This site is a collection of photography news, tips, information and images prepared by Adriaan G Van Huissteden, celebrating our natural terrestrial and marine environments.
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I am a advanced scuba diver, photographer, underwater photographer, environmentalist, proud husband and proud father.
As mentioned, I am an environmentalist and have strong views on environmental issues. I strongly advocate for the preservation, restoration, or enhancement of the natural environment. My wife and I both educate and pass on our views of this importance to our children, as it is this next generation that can truly change the direction of the human race.
I am currently living in Tasmania, Australia’s only island state with a population of 507,626 (June 2010). Hobart, the capital city has a current population of 212,019 and is located in the south of the state. The average maximum daily summer temperatures is between 17 and 23 degrees Celsius (62 and 73 degrees Fahrenheit) and winter daily between 3 and 11 degrees Celsius (37 and 51 degrees Fahrenheit). We are located below the 40th parallel meaning our summer evenings have long twilights, ideal for diving and photography. Water temperatures in Tasmania can go as low as 6 degrees in some areas when the snow melts and runs into out rivers.
Tasmania's marine animals range from magnificent southern right whales on the south and east coast to delicate sea dragons drifting near our giant kelp forests. You can dive alongside some of the highest sea cliffs in the southern hemisphere in search of seals, dolphins and other marine life or just do an easy dive looking for several of the very rare and special species of marine animals including Spotted Hand Fish. Our sponge gardens and underwater caves are also truly amazing.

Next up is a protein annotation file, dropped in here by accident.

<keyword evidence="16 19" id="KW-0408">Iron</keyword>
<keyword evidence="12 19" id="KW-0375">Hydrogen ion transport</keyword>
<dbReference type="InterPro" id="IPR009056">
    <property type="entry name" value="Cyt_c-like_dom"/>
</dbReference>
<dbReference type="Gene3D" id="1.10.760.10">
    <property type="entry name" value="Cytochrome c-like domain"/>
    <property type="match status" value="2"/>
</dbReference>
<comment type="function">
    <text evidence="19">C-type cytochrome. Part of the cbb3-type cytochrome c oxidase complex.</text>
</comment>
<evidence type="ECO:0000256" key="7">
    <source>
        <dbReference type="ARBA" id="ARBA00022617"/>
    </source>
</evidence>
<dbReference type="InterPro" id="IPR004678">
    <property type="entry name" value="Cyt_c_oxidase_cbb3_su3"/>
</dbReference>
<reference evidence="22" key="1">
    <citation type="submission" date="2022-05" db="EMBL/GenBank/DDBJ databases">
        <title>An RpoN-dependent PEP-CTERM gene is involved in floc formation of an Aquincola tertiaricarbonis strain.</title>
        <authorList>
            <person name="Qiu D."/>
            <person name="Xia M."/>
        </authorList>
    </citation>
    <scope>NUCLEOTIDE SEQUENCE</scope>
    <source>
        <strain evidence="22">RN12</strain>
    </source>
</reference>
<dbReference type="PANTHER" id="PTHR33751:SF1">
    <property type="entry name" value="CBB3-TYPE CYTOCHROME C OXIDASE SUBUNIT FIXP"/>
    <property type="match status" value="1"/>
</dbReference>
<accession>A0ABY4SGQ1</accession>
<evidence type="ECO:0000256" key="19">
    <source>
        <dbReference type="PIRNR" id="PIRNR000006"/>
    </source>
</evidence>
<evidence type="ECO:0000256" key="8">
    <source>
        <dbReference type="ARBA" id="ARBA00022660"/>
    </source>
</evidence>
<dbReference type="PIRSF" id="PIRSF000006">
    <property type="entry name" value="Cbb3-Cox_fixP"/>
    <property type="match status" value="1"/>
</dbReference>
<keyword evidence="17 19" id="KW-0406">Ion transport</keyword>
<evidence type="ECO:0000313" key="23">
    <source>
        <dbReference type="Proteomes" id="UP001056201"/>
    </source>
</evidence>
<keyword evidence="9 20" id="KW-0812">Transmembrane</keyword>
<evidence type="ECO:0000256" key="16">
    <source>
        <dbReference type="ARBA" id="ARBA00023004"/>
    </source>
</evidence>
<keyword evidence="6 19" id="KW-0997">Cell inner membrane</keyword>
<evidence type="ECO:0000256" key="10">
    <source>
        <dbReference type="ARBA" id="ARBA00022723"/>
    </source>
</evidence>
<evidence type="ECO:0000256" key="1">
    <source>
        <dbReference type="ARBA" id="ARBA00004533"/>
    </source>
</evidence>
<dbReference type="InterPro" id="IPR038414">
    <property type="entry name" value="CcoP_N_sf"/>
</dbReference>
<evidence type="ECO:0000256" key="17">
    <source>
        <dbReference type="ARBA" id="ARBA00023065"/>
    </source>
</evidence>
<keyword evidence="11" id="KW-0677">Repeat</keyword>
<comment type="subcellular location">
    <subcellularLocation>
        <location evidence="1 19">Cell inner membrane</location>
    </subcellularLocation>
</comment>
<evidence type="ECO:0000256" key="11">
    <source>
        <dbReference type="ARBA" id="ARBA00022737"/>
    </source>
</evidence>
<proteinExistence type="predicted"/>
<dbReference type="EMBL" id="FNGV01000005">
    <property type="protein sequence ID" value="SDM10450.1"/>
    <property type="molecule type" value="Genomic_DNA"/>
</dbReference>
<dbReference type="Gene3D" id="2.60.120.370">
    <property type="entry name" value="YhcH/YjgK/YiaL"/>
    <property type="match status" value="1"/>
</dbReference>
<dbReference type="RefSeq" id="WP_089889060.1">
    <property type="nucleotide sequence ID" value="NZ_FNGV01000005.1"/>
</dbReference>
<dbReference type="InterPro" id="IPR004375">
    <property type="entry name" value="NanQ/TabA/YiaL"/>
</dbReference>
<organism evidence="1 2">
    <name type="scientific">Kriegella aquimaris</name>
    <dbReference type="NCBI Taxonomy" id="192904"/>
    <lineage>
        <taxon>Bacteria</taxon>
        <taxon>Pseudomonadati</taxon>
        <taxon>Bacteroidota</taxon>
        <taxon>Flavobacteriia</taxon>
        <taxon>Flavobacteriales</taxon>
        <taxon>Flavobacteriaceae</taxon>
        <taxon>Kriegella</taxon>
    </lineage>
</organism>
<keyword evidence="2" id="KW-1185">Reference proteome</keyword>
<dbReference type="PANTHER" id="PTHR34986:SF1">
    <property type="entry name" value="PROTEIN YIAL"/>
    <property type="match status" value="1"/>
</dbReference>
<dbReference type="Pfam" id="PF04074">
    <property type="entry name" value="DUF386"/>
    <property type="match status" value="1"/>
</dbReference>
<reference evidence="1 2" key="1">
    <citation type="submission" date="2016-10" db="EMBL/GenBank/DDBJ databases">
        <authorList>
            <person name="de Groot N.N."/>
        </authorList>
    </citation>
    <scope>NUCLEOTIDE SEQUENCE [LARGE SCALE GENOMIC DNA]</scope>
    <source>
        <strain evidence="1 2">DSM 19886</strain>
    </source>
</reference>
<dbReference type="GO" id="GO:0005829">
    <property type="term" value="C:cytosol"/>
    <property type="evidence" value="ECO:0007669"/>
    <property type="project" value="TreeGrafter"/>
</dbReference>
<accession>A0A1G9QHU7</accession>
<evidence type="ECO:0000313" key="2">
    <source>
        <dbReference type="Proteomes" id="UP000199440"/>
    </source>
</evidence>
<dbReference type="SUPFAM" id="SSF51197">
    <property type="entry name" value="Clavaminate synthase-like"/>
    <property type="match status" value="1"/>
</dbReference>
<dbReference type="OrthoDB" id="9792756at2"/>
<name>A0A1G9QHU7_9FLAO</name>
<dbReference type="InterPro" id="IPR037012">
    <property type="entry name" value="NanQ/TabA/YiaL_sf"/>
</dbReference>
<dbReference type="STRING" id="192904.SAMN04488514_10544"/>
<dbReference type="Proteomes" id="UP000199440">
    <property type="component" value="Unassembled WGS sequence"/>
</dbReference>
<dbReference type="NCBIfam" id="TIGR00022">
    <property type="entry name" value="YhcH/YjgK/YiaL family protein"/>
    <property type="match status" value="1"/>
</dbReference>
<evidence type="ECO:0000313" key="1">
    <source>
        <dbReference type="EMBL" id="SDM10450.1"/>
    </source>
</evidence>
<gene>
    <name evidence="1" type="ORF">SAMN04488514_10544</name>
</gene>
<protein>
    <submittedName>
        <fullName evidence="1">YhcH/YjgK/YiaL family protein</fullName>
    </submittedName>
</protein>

Tasmania is home to many species that cannot be found anywhere else in the world. These include the Tasmanian Devil, currently threatened by a rare form of facial tumour which maintly affects adult devils. As one of only three recorded cancers that can be spread like a contagious disese, this form of tumour is currently the focus of intensive scientific research to identify the cause and cure. This disease has already seen a significant reduction in their numbers and population distribution, and scientists fear could ultimately lead to extinction.
It was a photographer that first captured images of diseased devils at Mount William in 1996, highlighting the important role that we as photographers have in not only recording the beauty of the natural world, but also in bearing witness to the way we are impacting the environment and educating what people can do to make a difference.
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